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IUCN threat status:

Endangered (EN)

Distribution

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Range Description

The Snow Leopard is restricted to the high mountains of Central Asia, with core areas including the Altai, Tian Shan, Kun Lun, Pamir, Hindu Kush, Karakorum and Himalayan ranges. (McCarthy et al. 2003). Ecological regions were defined in a workshop as Altai-Sayan, Trans-Altai Alashan Gobi, Tian Shan, Pamir, Hindu-Kush, Karakorum, Himalayas, HengduanMountains, and Tibetan Plateau (Williams 2008).

Based on elevational analysis, Hunter and Jackson (1997) estimated potential range at over 3 million km, with much of this in Mongolia and the Tibetan plateau of China, although it is unclear to what extent snow leopards use much of the flatter parts of the plateau (R. Jackson pers. comm. 2008). There was evidence of snow leopard occupation in 1.83 million km, and only about 550,000 km was considered to be good habitat (Hunter and Jackson 1997, McCarthy et al. 2003). Williams (2006) used historical data to improve mapping of potential range, but there remains a significant lack lack of information about current snow leopard status across much of its known and potential distribution.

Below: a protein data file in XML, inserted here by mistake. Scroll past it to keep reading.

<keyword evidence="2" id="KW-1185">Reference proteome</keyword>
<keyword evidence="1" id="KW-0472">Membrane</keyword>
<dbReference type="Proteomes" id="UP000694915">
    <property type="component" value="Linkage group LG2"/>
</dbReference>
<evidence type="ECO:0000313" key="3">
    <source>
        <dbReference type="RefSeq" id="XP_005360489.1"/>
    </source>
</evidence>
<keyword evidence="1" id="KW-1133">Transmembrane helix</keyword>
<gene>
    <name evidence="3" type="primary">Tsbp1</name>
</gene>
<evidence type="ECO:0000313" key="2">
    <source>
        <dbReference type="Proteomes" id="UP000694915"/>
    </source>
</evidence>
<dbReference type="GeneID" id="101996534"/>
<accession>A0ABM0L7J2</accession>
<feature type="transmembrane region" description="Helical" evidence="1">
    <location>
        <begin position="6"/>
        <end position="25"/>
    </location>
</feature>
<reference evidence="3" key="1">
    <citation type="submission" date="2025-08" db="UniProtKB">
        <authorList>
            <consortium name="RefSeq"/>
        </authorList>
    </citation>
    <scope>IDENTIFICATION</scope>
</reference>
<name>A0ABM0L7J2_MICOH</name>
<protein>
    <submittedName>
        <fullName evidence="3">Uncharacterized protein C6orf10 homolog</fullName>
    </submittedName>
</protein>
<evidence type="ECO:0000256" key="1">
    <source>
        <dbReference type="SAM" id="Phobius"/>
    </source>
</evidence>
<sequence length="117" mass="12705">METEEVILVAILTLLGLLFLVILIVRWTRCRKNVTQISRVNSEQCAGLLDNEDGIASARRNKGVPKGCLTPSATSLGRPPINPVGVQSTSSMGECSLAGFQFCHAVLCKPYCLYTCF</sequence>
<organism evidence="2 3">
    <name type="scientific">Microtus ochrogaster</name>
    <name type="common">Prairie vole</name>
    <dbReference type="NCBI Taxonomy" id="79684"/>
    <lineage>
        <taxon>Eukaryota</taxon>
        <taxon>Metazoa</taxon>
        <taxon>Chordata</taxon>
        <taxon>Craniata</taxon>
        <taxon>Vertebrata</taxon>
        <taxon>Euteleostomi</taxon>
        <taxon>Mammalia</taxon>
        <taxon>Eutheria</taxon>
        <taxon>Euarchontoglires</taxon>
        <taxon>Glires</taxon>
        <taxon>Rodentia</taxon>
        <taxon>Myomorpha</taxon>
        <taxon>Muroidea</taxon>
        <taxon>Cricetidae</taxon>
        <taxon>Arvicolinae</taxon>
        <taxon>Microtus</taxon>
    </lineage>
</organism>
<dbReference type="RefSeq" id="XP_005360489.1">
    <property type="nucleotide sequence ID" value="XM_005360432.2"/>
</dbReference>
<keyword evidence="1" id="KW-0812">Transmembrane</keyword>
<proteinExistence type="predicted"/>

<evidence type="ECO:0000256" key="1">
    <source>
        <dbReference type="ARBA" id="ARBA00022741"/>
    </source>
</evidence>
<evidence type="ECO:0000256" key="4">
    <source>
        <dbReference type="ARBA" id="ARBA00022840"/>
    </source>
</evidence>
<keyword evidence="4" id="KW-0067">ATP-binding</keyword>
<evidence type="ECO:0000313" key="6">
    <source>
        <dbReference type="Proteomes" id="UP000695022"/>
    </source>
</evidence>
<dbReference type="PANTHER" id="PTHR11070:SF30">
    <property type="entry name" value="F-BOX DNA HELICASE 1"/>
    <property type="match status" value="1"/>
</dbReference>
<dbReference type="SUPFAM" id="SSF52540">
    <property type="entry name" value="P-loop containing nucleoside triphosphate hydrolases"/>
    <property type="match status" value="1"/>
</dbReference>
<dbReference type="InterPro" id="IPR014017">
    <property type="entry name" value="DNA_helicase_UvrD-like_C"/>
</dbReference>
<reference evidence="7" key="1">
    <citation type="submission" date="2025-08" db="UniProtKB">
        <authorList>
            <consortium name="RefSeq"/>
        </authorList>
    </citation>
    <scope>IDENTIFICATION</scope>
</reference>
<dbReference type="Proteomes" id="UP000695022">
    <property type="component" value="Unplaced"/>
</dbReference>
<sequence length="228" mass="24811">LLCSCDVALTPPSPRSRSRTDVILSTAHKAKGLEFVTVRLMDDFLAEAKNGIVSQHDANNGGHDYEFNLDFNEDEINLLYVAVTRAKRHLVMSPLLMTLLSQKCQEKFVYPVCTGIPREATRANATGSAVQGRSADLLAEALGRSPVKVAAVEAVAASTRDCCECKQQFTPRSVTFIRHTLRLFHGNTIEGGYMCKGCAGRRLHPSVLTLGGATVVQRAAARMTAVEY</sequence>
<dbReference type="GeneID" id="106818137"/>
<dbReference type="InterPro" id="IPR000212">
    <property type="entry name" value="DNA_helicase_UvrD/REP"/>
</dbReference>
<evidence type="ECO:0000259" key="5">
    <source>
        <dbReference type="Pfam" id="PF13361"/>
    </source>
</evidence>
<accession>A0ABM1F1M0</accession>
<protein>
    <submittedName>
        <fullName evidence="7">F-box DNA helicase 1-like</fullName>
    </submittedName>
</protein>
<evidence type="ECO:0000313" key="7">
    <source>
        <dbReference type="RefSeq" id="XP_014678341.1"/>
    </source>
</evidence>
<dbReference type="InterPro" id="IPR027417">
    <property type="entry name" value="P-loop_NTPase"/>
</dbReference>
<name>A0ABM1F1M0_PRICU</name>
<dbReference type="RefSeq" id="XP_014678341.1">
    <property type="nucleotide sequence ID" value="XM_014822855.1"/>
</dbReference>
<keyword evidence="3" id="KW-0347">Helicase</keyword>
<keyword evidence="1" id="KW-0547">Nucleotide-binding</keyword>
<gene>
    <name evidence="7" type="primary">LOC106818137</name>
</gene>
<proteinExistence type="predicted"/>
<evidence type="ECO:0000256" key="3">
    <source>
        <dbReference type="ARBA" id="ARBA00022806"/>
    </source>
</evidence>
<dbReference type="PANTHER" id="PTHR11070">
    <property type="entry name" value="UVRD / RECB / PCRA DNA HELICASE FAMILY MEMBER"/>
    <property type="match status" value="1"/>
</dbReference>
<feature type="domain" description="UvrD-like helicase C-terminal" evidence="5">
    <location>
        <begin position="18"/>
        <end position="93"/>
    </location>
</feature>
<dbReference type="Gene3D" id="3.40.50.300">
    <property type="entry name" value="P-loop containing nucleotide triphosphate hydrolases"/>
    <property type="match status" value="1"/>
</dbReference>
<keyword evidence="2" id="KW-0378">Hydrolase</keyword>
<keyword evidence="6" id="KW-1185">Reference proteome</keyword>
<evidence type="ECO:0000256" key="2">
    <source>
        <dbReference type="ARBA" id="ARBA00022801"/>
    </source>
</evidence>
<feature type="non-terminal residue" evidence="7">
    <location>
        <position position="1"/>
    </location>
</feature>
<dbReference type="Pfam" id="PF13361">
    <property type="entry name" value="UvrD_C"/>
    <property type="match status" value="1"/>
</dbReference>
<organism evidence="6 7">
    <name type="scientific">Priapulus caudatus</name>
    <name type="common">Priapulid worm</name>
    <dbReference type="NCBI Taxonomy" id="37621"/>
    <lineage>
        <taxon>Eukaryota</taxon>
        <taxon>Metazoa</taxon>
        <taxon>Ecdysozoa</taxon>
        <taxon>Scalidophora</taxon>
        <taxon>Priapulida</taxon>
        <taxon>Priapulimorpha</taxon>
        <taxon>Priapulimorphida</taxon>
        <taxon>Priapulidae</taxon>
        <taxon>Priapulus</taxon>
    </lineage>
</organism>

In an attempt to improve knowledge of Snow Leopard distribution and status, a conservation planning conference held in Beijing in March 2008 brought together experts from 11 of the 12 range countries. The conference was able to map specific and local knowledge about snow leopard range and determine Snow Leopard Conservation Units, areas which are the most important for conserving Snow Leopards over the long-term. The process highlighted areas where knowledge of Snow Leopard status is strong and where it is lacking, and resulting maps now provide biologists and conservationists with a more strategic approach to Snow Leopard conservation and research (Williams 2008).

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Source: IUCN

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